Rest Well Zelda

Zelda yesterday

It was the email from Mother Katherine that got me thinking.  She wrote to Jon that she’s a shepherd too, and feels that shooting her sheep is the last act of stewardship she can do for them.

I don’t know much about Mother Katherine, but Jon has told me about some of her emails to him before.  And a few weeks ago she sent him a beautiful handwoven scarf with a scrap of the sheep’s wool it was made from that won a blue ribbon at her local fair, to give to someone who could use it.

When we decided to euthanize Zelda, we questioned whether Jon should shoot her or if we should call a vet.  I know I wouldn’t want to shoot Zelda even if I knew how and I didn’t want Jon to have to do it either.

But this morning, I thought of how important it was for me to be able to dig Zelda’s grave.  And I could see that it might be equally important for Jon to be able to do this last act for Zelda.

It’s also true that dying by a gunshot would be less stressful to Zelda than having the Vet come, him having to restrain her and put a catheter in her leg for the injection.

I went out to the barn to give Jon some time to think about what he wanted to do.  When I got back to the house, he had the rifle out and we talked about separating Zelda from the rest of the sheep and getting her into the pole barn.   I knew I could easily do this since she was willingly coming into the barn all summer for grain.

When I went back out to the barnyard, Zelda was laying inside the pole barn, by herself, as if waiting for us.   This was so unusual it felt like an affirmation of our decision.

I didn’t want to watch Jon shoot her, but didn’t want to go too far, so I waited in the back yard, gathering the little green apple that covered the ground under the apple tree by the Dahlia garden. I also picked a sprig of sage.

I heard the shots and while Jon put the rifle away, I sat with Zelda for a bit before dragging her to the hole I had dug for her.

Next to the hole, she seemed bigger than I thought she was, so I dug it out a little more.  When I  rolled her into the grave, she fell perfectly, fitting snuggly, her feet under her, her head resting on her shoulder.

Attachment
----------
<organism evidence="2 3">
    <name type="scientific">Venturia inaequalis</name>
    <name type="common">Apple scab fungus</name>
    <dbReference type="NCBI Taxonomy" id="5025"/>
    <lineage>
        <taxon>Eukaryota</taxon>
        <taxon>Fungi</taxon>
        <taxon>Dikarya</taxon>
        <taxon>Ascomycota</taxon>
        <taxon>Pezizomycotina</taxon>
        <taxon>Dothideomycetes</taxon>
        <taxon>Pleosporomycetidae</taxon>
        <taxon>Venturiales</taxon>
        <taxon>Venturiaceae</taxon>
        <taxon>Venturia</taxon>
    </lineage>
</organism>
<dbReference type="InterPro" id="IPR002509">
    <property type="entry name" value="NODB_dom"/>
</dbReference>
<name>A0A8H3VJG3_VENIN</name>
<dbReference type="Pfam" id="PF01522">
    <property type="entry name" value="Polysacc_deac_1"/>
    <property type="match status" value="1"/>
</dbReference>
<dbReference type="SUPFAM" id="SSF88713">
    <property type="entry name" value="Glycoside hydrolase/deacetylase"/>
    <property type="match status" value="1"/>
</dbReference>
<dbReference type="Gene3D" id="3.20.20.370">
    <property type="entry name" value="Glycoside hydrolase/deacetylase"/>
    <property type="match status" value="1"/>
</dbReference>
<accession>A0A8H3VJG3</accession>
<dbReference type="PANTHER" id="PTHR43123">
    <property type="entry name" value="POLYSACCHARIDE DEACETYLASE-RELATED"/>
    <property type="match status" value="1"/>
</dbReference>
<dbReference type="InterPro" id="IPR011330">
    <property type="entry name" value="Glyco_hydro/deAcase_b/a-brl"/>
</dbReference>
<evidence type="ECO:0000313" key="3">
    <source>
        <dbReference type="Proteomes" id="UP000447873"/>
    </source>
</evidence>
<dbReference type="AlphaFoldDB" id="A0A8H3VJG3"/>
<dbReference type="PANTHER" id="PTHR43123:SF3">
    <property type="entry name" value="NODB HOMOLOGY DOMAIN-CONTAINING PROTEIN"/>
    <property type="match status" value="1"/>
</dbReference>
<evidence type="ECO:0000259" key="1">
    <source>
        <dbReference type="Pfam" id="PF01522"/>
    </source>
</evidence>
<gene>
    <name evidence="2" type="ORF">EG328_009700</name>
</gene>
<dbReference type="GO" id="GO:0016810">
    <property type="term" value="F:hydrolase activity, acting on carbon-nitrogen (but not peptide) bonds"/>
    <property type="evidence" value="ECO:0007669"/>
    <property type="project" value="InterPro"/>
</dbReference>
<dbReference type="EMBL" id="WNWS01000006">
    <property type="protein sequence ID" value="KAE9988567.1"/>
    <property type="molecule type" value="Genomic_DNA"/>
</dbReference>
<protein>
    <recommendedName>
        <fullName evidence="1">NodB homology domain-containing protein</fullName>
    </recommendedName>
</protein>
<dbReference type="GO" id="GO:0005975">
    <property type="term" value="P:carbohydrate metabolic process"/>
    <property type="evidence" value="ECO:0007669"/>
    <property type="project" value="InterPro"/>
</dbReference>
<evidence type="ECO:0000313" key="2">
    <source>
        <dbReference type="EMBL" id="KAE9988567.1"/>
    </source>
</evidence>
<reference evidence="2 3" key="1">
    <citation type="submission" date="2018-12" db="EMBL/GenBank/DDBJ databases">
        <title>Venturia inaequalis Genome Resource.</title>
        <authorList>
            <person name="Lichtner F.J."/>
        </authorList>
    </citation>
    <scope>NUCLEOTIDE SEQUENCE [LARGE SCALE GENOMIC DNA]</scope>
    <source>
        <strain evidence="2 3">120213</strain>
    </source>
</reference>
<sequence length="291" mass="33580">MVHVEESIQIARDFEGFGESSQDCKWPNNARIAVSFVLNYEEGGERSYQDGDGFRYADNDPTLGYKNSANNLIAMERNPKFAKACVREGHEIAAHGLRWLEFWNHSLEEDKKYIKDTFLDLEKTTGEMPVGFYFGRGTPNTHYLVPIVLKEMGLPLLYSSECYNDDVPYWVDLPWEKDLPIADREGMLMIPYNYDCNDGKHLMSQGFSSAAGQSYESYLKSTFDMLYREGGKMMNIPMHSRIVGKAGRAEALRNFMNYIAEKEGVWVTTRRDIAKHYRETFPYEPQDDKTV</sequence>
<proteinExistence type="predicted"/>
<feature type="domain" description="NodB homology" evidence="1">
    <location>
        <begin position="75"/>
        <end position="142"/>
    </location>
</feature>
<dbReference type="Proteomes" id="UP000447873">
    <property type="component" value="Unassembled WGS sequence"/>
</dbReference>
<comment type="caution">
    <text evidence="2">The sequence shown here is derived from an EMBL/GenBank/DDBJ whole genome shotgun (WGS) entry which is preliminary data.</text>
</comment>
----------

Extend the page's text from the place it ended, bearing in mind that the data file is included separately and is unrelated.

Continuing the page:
My plan was to feed the apples to the sheep and donkeys, who were watching the whole scene from under the apple tree in the barnyard.  But when I saw Zelda in the grave, I sprinkled them around her instead. Then I place the sage on top of her and Jon and I filled in the hole.

It really all went so smoothly  From Mother Katherine’s email to Jon and me figuring out what to do and how to do it.  And all of it with, what seemed to be, Zelda’s participation and acceptance.

6 thoughts on “Rest Well Zelda

  1. So beautiful–the picture and your words. I was in favor of the vet doing his job until I read Jon’s explanation of how easy and quick and compassionate it would be for him to be the person who moved her on to another realm. My heart hurts with you both, but I feel so much better now that it is done. I loved your description of the quiet walk in the woods afterwards–so meaningful.

  2. This was so beautiful, as was the photograph of Zelda, that it brought tears to my eyes. The image of Zelda lying in her grave with her feet under her and her head resting on her shoulder was like she was just going to sleep. I think what you did with the apples and the sage completed the picture. I know it is difficult to lose an animal one loves, but when it is done with that very same love and thought it becomes so much more meaningful.
    You and Jon are teachers at heart; I’ve learned so much from you.
    Thank you.

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